- The FOMC minutes for their May 1-2 meeting showed there was widespread agreement that the recent dip in PCE inflation was likely “transitory”, and the commitment to a patient approach remains strong, with that stance likely to be appropriate “for some time” even if global conditions continued to improve.
- Fed speakers generally espoused a patient and balanced stance, NY Fed President Williams noted that he doesn’t see any strong arguments to move interest rates, “one way or the other,” Boston Fed President Rosengren said he sees, “no clarion call,” to raise interest rates any time soon. St Louis Fed President Bullard didn’t rule out a cut later this year if inflation continued to disappoint.
- UK inflation data for April proved to be mixed around market expectations. Although RPI rose to 3.0%y/y (vs est. 2.8%y/y), the rise was due to fuel and holiday prices. Core CPI at 1.8%y/y and headline CPI at 2.1%y/y both undershot.
- UK markets continued to focus on the potential of an imminent forced or cajoled resignation of PM May given the increased lack of support for her latest version of the Withdrawal Agreement Bill (WAB).
- The end of May before the end of May? The political temperature in Downing Street increased dramatically this week. PM May succumbed to pressure earlier this month and stated that she would leave office once her Brexit plan (Withdrawal Agreement Bill, or WAB) was either passed or rejected. In a last ditch attempt to garner cross party support, May hoped to present the latest version of the WAB to Parliament for a fourth time the Whitsun recess (23rd May – 4th June). Accompanying the WAB are 10 points, designed to foster cross party support, covering issues from how to accommodate the Irish Backstop, potential of a temporary customs union and a potential vote on whether to hold a second Brexit referendum. This plan backfired with apparently fatal consequences for her leadership. Rather than finding a plan that has pleased all factions, the plan infuriated and inflamed nearly all of these factions before the Bill is published on Thursday.
AUD huddled near five-month lows - pinned into recent trading ranges 0.6870 / 0.6900 and just a whisker above its recent rough of 0.6865 and well off the 0.6934 top briefly reached at the start of the week.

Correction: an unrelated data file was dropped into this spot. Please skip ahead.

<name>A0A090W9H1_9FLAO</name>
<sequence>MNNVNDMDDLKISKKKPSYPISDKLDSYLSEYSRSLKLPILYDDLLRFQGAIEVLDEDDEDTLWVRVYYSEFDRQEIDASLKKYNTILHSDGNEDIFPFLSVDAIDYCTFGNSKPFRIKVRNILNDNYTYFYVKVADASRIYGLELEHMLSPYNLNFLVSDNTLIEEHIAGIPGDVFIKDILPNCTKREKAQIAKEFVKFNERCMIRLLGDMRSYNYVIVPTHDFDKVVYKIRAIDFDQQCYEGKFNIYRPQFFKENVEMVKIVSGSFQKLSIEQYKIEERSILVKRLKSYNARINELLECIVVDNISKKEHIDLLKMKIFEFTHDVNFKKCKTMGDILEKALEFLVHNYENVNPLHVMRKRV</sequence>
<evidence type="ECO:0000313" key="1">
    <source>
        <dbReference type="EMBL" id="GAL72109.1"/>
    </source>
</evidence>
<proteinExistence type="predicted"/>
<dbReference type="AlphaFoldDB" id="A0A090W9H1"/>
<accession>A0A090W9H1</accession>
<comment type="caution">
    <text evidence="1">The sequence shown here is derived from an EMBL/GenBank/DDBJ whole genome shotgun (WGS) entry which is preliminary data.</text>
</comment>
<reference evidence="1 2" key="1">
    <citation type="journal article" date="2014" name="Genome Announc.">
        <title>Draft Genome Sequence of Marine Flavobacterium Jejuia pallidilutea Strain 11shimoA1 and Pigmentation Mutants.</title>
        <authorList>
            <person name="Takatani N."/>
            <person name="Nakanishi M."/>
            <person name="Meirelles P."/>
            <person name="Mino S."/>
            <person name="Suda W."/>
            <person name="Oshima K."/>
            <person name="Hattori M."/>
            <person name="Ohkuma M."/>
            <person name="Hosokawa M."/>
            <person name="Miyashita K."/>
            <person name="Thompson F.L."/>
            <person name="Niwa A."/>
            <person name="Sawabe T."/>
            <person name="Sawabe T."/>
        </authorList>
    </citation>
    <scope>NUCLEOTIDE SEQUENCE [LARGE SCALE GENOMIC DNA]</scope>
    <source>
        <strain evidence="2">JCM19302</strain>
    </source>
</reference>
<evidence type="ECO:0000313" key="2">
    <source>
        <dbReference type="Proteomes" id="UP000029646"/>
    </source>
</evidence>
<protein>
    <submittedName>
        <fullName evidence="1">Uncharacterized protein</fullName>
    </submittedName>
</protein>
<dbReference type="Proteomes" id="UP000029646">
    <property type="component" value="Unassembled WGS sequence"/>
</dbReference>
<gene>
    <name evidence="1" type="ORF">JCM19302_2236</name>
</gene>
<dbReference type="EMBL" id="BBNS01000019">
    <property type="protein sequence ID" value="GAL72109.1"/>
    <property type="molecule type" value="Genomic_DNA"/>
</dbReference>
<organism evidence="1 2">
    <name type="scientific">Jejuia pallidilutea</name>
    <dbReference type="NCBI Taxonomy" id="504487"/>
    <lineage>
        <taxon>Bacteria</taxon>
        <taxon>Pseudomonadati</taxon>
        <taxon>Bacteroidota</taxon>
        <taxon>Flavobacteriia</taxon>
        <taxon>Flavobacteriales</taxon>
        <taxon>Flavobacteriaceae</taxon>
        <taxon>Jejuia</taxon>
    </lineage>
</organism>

Adding to the case for stimulus was data showing construction work done fell a real 1.9% in the March quarter, led by home building and engineering. The disappointing figures reinforced expectations of another poor reading for GDP following surprising weakness in the previous six months. That sombre outlook overshadowed otherwise bullish news on commodity prices as iron ore topped $100 a tonne thanks to tight supplies and Chinese demand.
Against all odds, AUD is holding up well in the face of a host of bearish risks as positioning, technicals and lingering trade optimism limit the downside. Weak emerging market currencies are bearish risks for AUD as well. USD/CNH has been ranging in the 6.9200-6.9400 zone but other Asian currencies are still weak (USD/IDR, USD/HKD and USD/SGD trade at or near highs).
While China's yuan is stable for now, other Asia currencies could be signalling that long AUD might be the wrong view. Still, AUD bears cannot make progress. Lingering hopes of a U.S.-Sino trade deal, elevated net-short AUD positions, new highs for iron-ore and a likely limited impact to expected RBA rate cuts could be giving AUD reason to pause. Near oversold momentum studies, which suggest the bear trend could be losing steam, likely hinder bearish progress as well.
For now AUD seems destined to consolidate in the 0.6850-0.7075 range.
Markets are almost certain the Reserve Bank of Australia (RBA) will cut its 1.5% cash rate by a quarter point when its policy board meets on June 4, the first easing since mid-2016. The governor has indicated in about the clearest possible language that a rate cut is likely imminent
The latest lows near 0.6860 act as immediate support for the pair, a break of which highlights January 2016 low surrounding 0.6830, followed by 0.6800 round-figure during further south-run. Alternatively, a descending trend-line since April 18 at 0.6930 may limit the pair’s immediate upside ahead of fuelling it to 0.7000 resistance level.
Event Risk Data Today
- No Australian Economic data today.
- NZ: Finance Minister Robertson gives the pre-Budget speech today, with potential for signals about the 30 May Budget.
- Germany: May IFO business survey is released.
- Euro Area: ECB President Draghi participates at the G30 meeting in Spain.
- US: Apr new home sales are expected to fall back 2.5% after a 4.5% gain in Mar. Fedspeak involves Kaplan, Daly, Bostic and Barkin on a panel.